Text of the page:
Tuesday, January 14, 2014

Posted by Laurel Garver on Tuesday, January 14, 2014 6 comments
During my blogging hiatus, I went on a big reading binge, gobbling up six books in under three weeks. I largely was catching up on recommendations and newer books by favorite authors including: Catching Fire (Suzanne Collins), Where She Went (Gayle Forman), Code Name Verity (Elizabeth Wein), The Story of Us (Deb Caletti), Eleanor and Park (Rainbow Rowell), and The Future of Us (Jay Asher and Carolyn Mackler).

image by paulabflat, morguefile.com
These books had some love triangles, some shaken long-term relationships and some beginning tingles, but happily no insta-love. You know what I mean by that term, don't you? It's an overwhelming die-for-you passion ignited by a single glance. I'll spare you a rant on why it makes me crazy. Suffice it to say it's not only an emotionally unhealthy way to approach romantic attachment, but also poor storytelling. 

Giving characters instant whammo-connection cuts in half the size of your emotional arc. There's little room for the characters to change and grow over the course of the story. Just like with conflict, romance needs space to escalate as the story progresses. (For more on this idea of escalation, see my post Emotional Arcs: the teaspoon problem.) Without escalation, the romance plot will be largely static. You'll be tempted to throw a lot of melodrama at the couple just to keep yourself from becoming entirely bored with them.  

There are a number of techniques one can use to widen that arc. In the coming weeks I'll share some of the best tips for slow-build romance I picked up from analyzing works that did it well.

What are your thoughts on insta-love? What are some of your favorite stories with dynamic romances?

6 comments:

  1. I completely agree. An example of insta love is Twilight. Though I enjoy Stephanie's writing, the relationship with Edward and Bella is over the top, melodramatic. No wonder I was on Team Jacob. The constant tension within that relationship was what kept me reading.

    I am really enjoying The Selection Series by Kiera Cass. At first America wants nothing to do with Maxon. Now she's unsure. I am literally biting my nails as I await the release of book 3. Who will she choose?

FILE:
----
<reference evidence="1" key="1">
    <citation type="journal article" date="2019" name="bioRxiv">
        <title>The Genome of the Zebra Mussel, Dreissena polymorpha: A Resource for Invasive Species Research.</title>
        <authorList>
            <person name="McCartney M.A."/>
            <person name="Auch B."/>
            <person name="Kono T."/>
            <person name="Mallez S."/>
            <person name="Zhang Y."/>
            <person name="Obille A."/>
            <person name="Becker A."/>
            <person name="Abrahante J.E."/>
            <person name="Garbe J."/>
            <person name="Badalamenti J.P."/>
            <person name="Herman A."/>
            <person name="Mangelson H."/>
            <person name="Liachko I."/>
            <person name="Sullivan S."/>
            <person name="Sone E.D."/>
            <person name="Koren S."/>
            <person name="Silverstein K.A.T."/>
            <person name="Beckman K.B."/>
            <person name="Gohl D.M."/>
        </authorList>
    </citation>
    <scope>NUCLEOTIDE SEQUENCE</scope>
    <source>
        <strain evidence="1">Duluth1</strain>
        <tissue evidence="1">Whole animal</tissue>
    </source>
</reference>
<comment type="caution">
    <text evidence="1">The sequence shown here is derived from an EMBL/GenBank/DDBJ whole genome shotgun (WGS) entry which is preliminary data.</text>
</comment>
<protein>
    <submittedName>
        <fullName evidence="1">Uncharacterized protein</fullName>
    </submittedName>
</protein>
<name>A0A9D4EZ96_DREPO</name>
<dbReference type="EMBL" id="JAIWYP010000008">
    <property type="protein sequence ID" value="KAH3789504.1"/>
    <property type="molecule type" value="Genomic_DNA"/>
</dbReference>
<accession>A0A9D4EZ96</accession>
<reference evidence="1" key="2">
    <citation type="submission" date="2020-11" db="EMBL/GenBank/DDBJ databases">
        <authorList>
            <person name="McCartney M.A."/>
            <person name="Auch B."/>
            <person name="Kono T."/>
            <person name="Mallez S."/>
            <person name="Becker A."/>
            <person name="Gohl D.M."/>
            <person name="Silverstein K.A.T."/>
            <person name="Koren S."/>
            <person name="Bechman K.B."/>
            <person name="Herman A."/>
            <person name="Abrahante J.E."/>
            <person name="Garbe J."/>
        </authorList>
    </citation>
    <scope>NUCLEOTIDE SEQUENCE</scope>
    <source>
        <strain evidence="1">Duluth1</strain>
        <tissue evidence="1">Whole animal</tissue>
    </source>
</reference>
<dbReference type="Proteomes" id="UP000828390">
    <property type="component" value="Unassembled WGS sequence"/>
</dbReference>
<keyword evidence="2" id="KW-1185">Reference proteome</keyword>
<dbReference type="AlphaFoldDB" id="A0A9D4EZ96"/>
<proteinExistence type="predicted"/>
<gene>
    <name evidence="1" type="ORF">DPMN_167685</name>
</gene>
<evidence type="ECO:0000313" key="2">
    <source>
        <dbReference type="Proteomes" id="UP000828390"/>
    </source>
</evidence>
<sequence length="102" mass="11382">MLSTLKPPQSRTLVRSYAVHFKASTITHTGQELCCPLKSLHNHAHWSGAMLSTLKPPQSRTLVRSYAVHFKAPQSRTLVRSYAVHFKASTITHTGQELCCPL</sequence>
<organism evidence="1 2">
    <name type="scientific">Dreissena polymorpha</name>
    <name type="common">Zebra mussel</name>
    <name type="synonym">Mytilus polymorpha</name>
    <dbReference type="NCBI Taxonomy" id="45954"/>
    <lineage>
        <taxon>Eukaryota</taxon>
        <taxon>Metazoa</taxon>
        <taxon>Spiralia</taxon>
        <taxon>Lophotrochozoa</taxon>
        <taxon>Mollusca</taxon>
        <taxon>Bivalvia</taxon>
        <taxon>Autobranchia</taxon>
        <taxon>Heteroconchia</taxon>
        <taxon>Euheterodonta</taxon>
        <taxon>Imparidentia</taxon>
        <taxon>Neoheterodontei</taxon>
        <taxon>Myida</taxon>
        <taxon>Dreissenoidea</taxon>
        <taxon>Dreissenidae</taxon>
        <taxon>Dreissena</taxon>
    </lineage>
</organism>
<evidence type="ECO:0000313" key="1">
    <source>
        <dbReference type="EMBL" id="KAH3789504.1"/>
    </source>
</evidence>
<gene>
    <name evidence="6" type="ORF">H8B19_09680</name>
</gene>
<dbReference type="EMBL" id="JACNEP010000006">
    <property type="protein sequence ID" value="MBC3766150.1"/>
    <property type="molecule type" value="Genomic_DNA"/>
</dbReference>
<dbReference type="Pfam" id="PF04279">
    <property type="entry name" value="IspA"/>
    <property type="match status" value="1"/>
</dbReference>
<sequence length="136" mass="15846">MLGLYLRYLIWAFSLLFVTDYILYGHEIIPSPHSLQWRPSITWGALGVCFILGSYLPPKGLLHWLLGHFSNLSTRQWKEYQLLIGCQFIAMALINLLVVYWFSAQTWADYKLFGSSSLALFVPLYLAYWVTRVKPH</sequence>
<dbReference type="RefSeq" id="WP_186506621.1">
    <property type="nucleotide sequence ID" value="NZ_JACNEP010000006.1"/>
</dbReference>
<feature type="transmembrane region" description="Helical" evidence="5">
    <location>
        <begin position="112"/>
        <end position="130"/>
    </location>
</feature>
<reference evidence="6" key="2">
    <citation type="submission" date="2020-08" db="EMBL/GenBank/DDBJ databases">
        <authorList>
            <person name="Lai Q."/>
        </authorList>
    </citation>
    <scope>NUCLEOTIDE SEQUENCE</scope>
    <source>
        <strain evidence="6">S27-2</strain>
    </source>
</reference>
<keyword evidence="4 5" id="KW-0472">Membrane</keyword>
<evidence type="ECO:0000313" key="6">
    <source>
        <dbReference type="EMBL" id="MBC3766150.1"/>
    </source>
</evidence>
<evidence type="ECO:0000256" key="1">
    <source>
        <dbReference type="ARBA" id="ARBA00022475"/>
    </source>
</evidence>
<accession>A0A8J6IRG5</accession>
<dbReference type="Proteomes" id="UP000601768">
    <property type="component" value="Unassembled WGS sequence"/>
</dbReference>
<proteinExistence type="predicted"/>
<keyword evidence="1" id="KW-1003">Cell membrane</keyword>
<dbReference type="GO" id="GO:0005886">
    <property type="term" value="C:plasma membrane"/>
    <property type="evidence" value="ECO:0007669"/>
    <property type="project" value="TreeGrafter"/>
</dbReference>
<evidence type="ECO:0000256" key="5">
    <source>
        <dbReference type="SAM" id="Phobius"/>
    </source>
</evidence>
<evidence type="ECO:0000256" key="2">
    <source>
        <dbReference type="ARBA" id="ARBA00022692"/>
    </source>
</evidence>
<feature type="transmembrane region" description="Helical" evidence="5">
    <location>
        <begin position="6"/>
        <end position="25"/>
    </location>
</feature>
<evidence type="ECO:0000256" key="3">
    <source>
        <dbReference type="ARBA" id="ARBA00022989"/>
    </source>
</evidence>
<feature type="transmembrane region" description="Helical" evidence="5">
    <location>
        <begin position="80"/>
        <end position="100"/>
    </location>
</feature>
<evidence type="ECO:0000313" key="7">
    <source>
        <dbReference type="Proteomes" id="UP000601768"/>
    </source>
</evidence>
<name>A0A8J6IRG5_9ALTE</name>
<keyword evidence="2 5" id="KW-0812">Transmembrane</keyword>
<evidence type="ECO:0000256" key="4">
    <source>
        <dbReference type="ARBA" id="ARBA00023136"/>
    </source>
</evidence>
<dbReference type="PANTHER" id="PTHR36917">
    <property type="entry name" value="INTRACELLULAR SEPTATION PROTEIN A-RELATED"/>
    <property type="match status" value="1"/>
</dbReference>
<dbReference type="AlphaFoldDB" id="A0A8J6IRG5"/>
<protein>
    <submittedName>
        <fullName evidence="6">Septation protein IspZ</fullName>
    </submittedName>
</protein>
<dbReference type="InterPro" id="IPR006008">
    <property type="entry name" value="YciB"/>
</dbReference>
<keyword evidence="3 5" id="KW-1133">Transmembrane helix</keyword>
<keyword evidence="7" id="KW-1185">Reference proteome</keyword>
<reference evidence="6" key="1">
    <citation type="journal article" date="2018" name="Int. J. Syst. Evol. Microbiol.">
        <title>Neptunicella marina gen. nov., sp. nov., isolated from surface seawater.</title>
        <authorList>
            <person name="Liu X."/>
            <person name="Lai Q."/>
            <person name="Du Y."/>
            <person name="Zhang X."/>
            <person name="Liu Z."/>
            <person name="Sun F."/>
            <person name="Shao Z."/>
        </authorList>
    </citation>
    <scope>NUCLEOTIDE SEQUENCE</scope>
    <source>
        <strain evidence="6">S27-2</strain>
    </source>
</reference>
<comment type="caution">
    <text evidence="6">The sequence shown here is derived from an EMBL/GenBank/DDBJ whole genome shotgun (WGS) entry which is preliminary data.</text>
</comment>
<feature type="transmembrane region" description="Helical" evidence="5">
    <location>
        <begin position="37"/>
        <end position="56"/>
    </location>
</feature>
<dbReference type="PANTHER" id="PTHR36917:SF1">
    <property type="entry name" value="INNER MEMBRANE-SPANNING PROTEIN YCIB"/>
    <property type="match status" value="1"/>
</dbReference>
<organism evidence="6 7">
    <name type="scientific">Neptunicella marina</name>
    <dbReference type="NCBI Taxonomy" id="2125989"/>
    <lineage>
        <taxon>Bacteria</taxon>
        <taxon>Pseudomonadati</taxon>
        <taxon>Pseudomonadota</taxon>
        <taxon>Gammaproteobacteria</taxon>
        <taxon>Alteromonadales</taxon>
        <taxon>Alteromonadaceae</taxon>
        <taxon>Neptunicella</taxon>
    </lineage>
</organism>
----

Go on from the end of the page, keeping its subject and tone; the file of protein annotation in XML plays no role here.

It's books like the Selection that get me to finish a series, whereas books like Divergent, where the heroine gets the guy in book one and they kiss and do whatever else, have me yawning throughout the remaining sequels.

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    1. I'd argue that what Bella has is enmeshment rather than love. She displays so little individual personality, but wants to be subsumed into someone else. In literary fiction, a writer might be able to go somewhere interesting with that kind of psychology. But for a plot-driven story, it's kind of boring.

      Love triangles can be interesting especially if there are two good options, versus one guy who's clearly wrong for the heroine but he's so "hot" that she doesn't care. (Ugh. Girls are more than hormones!)

      One thing I'll be talking about in the series is how physical attraction alone is too thin--and makes a protagonist seem shallow. There have to be multiple levels of connection in realistic, dynamic romance.

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  2. You see it a lot in movies too. Very unbelievable.

    mood
    Moody Writing

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    1. Film, as a medium, doesn't typically give us access to characters' inner worlds, so one could argue a certain amount of insta-love will naturally happen on screen.

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  3. I don't think insta-love is always bad, as long as there's more than just a physical connection. I thought it was done well in Poison (Bridget Zinn) and Graceling, where the male character almost immediately was attracted, but the female characters had to come around and be more open and trusting.
    Also if you have a plot where the characters will be separated, you need to establish the connection rather quickly (as I'm working on in my own work).
    I also enjoyed your post about Emotional Teaspoons. Very helpful.

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    1. What you're describing isn't insta-love, which is an immediate "all in" with no real basis for such deep trust and connection. It's arriving at an end point with no journey.

      I have no problem with initial strong attraction or intrigue. It's something that can grow both wider and deeper as the characters get to know each other. As the character ruminates on and questions how or why the attraction or intrigue exists, the sense of connection can actually build, even when they are apart.

      Conversely, if the character assumes the insta-beloved is "the one," no tension-building doubts or questions will arise, will they? That, sadly, takes away so much dramatic potential.

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